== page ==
Q. How so?
A. In Genesis, God creates all things, and they come forth throughout the creation story each in their time. And there, at the end, God creates man and woman; they sort of appear at the end of the line in the way a priest would come in at the end of a procession into Mass, and it sort of follows (in my talk) that we have three missionary roles that proceed from Adam’s prominence as being created in the image and likeness: priest, prophet and king.
Q. Can you elaborate on this further? This is something that you’ve touched on in your Word on Fire talks.
A. Each and every one of us is essentially called to three roles in the missionary call of Genesis: to consecrate the world through the will of God and right worship (the role as priests), to speak the truth of God’s creation — Adam did this by naming the animals — pointing to our role as prophets. And lastly to order the world rightly, which is our role as kings.
Q. What obstacles do you see as preventing us from tackling that mission in the modern world?
A. Well, take your pick, I suppose. Much of our time is marked by a false sense of worship and a neglect of these roles, and our “kingly task” of ordering the world rightly. It’s a “me” society and tends to be very focused on ourselves. But our task according to Genesis and its missionary responsibility of being made in God’s image is not to look at creation, pat ourselves on the shoulders and say “good for me,” but rather to turn outwards and ask, “What is good for the world? What is good for my neighbor?”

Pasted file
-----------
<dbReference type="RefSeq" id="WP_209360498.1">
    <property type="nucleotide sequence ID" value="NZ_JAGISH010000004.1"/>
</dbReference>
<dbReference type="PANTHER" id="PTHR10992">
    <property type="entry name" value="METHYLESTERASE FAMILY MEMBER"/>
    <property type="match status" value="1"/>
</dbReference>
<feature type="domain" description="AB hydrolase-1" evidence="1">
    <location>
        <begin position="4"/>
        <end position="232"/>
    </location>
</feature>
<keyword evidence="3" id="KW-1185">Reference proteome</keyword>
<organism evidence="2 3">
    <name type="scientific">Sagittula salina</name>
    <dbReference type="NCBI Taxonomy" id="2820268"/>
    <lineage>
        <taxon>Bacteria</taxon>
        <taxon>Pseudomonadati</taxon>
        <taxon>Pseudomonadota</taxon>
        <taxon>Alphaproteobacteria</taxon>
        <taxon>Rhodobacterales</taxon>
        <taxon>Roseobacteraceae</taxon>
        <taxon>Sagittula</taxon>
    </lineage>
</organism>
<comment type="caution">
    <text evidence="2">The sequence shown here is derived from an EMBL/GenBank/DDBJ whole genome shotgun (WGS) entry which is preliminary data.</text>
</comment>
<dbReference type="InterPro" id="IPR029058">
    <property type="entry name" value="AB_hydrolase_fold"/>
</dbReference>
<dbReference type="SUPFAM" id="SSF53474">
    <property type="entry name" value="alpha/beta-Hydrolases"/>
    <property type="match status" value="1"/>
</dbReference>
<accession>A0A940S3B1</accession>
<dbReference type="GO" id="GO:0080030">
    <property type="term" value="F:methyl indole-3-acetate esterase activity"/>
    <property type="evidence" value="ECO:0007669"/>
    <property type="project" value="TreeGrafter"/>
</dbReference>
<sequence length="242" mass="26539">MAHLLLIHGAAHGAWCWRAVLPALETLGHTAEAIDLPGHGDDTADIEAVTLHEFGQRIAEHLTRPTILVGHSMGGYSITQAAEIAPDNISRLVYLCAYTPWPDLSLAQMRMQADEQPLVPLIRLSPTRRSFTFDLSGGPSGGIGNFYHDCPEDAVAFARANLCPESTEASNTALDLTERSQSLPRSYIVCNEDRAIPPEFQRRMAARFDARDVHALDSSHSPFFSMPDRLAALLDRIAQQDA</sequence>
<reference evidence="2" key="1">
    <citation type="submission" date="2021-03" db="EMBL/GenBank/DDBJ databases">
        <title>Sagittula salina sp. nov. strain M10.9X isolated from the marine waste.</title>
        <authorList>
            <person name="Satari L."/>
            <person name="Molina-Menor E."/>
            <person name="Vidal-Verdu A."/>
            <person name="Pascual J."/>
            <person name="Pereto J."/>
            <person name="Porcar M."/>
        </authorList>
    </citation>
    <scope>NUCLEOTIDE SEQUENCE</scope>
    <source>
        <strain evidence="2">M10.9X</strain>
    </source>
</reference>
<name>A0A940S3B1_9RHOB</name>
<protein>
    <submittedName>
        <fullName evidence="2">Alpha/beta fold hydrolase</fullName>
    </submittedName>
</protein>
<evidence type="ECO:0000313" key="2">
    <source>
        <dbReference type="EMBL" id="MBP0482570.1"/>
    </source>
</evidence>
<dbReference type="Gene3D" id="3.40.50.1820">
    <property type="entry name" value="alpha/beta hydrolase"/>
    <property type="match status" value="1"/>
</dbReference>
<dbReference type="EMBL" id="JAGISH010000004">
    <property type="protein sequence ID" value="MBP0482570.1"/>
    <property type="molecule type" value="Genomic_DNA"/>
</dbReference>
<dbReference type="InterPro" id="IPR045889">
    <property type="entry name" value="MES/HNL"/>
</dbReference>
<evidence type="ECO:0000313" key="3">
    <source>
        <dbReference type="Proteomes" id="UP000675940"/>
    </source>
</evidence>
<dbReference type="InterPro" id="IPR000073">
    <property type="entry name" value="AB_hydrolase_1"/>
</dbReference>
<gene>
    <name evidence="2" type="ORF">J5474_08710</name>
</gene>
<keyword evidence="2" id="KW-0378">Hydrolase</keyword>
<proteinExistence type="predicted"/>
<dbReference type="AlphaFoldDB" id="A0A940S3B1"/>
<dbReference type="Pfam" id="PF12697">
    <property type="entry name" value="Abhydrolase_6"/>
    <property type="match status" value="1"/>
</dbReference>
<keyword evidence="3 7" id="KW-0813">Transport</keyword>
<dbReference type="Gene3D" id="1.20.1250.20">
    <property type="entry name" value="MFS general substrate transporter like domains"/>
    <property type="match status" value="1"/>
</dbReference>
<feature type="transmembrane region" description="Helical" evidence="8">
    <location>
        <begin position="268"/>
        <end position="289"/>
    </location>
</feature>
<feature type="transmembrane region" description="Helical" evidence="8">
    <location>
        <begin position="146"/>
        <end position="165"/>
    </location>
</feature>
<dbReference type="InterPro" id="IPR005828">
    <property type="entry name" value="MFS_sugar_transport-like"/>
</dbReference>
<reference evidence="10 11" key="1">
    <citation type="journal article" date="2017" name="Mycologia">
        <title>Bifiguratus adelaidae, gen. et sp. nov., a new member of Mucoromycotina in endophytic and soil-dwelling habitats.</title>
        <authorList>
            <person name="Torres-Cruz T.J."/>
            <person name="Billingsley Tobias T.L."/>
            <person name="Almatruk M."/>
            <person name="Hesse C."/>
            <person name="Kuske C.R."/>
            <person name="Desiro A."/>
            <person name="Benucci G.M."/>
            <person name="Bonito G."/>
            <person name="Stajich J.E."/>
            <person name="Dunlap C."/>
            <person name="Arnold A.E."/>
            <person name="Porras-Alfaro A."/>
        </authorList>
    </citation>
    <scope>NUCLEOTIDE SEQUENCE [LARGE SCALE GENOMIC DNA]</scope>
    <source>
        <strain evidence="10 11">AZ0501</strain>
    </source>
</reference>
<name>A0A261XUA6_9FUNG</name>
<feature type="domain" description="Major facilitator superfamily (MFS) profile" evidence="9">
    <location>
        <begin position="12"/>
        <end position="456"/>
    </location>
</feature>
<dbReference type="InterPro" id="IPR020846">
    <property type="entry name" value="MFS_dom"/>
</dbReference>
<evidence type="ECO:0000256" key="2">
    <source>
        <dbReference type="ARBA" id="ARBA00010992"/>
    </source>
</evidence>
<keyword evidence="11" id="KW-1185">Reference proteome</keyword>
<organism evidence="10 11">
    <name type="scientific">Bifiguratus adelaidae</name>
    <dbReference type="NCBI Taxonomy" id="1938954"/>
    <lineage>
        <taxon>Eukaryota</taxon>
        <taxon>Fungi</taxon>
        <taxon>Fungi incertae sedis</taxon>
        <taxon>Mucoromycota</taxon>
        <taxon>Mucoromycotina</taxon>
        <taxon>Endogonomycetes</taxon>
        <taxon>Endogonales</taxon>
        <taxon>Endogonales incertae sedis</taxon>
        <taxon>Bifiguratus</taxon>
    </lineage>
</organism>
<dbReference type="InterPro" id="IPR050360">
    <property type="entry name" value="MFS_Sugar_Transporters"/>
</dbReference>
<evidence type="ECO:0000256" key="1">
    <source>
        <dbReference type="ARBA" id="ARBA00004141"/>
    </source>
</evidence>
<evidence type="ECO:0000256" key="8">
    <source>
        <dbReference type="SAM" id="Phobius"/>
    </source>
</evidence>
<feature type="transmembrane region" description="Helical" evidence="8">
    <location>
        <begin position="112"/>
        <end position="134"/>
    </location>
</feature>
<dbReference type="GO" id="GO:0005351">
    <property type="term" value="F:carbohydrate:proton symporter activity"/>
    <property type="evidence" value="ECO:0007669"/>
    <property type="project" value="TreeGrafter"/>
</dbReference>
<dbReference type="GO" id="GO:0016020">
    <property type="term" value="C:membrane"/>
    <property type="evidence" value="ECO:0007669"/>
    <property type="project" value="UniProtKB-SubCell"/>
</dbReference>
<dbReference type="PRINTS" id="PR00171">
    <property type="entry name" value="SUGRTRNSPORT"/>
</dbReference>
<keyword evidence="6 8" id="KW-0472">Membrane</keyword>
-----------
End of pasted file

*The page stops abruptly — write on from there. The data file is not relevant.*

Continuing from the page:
Q. Do you feel that this touches on the recently released encyclical “Laudato Si” and Pope Francis’ concern for the environment?
A. Obliquely, yes. Not many people seem to realize that Genesis and the Bible are much more cosmologically focused that we are used to thinking. The Temple in Jerusalem which held the Ark of the Covenant was in fact covered by symbols of the cosmos and creation. In the modern day we tend to be more anthrocentric and focused on man and what he can “get out” of creation. But the Bible itself is an incredible cosmological document: it places man in the context of creation, rather than set apart from it.
Q. Will you be staying in Philadelphia for some of the other keynote speakers?
A. Unfortunately I am going to be leaving almost immediately after my keynote to go to Washington, D.C., and cover the World Meeting for NBC and the celebration of the canonization of Father Junipero Serra that’s going to take place there. But I will be coming back for the papal visit, and am excited to meet with my brother bishops, and be in Philadelphia. It is, of course, a wonderful city, and I’m a big admirer of your Archbishop Chaput, and think that he’s one of the great voices of the Church.
Q. I’d be remiss if I didn’t ask, given your penchant for baseball metaphors throughout your YouTube channel talks: Are you a Chicago Cubs or White Sox fan?
A. Cubs! It’s all where you grew up, though, I suppose.